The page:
The calculus of love

From Seattle, at the American Association for the Advancement of Science Annual Meeting

A mathematical model can predict whether a marriage will end in divorce, report researchers at the University of Washington in Seattle. Psychologist John Gottman tracked hundreds of couples as they discussed contentious issues such as sex and finances in videotaped 15-minute conversations. Together with mathematician James Murray and other colleagues, Gottman created a set of equations that takes into account partners’ overall outlook on life, persuadability and the extent to which they let their significant other’s compliments or snide digs affect them. The researchers interpreted the outputs of the equations as measures of matrimonial health.

Four years after the tapings, Murray and Gottman revisited the couples to see which marriages had lasted. They found that in 94 percent of cases, on the basis of a single interview, they had correctly predicted whether a couple was headed for “orgies of happiness or Calvinist hell,” Murray reports.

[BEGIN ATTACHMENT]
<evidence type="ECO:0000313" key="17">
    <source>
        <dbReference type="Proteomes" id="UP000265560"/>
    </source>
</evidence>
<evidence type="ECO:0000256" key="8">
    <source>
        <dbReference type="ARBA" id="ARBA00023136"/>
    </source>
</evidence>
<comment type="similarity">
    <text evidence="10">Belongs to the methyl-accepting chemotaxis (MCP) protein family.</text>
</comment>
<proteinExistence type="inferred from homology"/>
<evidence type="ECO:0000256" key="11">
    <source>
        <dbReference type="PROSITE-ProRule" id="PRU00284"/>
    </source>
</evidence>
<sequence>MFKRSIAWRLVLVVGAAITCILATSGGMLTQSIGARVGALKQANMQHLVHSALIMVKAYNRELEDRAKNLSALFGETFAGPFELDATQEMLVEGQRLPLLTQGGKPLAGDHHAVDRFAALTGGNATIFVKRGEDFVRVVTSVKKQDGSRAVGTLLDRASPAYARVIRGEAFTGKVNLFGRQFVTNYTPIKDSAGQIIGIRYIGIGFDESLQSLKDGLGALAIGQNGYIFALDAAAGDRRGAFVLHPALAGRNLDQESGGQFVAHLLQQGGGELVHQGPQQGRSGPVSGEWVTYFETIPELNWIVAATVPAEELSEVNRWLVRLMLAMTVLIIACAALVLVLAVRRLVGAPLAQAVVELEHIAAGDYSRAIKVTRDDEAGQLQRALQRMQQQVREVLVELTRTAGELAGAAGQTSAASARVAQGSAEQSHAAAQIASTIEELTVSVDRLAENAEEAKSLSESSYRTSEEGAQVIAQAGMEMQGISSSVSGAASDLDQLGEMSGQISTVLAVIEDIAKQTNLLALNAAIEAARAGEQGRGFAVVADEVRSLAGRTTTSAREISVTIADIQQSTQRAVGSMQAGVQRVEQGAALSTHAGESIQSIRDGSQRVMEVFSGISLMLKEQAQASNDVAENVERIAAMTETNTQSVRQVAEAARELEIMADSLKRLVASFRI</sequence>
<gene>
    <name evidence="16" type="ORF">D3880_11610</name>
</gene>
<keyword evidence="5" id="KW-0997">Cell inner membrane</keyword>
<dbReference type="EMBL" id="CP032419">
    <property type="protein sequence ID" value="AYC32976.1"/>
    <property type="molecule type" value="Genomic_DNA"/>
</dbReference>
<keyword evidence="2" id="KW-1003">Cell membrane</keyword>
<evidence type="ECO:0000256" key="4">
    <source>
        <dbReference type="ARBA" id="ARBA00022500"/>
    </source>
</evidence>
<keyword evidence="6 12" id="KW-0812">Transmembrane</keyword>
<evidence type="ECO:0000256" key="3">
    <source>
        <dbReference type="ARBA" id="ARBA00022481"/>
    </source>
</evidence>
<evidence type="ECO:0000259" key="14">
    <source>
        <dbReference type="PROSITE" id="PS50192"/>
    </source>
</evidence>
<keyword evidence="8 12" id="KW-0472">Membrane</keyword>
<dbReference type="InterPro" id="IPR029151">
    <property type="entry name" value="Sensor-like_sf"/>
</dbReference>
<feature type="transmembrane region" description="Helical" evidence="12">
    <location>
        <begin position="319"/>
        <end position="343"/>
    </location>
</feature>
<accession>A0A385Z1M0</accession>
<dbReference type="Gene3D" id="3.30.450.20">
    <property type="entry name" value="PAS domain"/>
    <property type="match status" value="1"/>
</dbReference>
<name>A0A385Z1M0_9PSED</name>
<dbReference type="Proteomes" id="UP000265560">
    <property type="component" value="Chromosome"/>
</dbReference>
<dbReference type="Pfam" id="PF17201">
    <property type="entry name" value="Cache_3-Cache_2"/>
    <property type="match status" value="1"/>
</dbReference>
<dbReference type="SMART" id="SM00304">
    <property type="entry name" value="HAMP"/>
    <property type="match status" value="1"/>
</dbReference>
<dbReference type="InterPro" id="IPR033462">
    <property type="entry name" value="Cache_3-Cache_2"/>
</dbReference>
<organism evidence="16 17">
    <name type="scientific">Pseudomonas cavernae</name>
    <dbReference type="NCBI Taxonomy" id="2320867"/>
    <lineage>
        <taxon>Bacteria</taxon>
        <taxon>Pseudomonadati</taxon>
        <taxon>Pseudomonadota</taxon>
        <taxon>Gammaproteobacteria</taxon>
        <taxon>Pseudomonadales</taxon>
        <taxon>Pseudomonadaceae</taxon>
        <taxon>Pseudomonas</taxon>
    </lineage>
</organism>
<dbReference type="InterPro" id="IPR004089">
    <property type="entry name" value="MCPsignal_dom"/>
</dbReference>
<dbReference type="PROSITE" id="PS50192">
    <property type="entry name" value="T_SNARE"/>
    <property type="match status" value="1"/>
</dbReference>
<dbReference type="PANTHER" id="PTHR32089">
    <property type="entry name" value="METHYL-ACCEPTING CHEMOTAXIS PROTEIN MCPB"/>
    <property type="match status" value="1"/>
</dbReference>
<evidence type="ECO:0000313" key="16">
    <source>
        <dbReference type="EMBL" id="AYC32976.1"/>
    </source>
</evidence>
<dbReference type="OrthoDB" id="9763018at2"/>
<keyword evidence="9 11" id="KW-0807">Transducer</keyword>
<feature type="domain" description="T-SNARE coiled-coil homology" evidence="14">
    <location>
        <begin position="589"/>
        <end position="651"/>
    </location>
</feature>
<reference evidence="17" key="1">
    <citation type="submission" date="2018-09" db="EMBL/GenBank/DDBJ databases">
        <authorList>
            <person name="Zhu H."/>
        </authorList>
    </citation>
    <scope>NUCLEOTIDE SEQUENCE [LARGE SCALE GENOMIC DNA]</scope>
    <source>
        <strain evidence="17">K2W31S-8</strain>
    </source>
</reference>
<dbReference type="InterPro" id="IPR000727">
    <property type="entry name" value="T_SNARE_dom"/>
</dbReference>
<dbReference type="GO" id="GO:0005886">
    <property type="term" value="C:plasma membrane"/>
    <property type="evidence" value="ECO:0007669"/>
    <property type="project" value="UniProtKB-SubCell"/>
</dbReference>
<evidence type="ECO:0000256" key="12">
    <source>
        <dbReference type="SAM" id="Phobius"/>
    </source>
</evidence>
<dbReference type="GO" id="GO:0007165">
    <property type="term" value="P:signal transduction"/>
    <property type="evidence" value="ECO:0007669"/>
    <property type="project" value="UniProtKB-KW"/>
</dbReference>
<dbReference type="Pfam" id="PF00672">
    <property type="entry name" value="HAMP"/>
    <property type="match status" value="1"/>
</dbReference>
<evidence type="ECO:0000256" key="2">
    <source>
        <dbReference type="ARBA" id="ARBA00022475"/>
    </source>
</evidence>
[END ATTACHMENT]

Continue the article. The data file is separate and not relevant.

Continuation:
In successful marriages, positive interactions such as laughing and joking during the taped interviews outnumbered negative ones by a 5-to-1 ratio. The best single predictor of divorce was a contemptuous facial expression by one partner as the other spoke—for instance, pursing one side of the mouth while rolling the eyes. “Contempt is the sulfuric acid of love,” Gottman says.

The team is now using the model to tailor a couple’s therapy—to determine whether the best way to save a particular marriage is, for instance, for the wife to let the husband’s negative remarks roll off her back. In preliminary findings, about two-thirds of relationships improved after a few days of therapy guided by the equations, Gottman reports.

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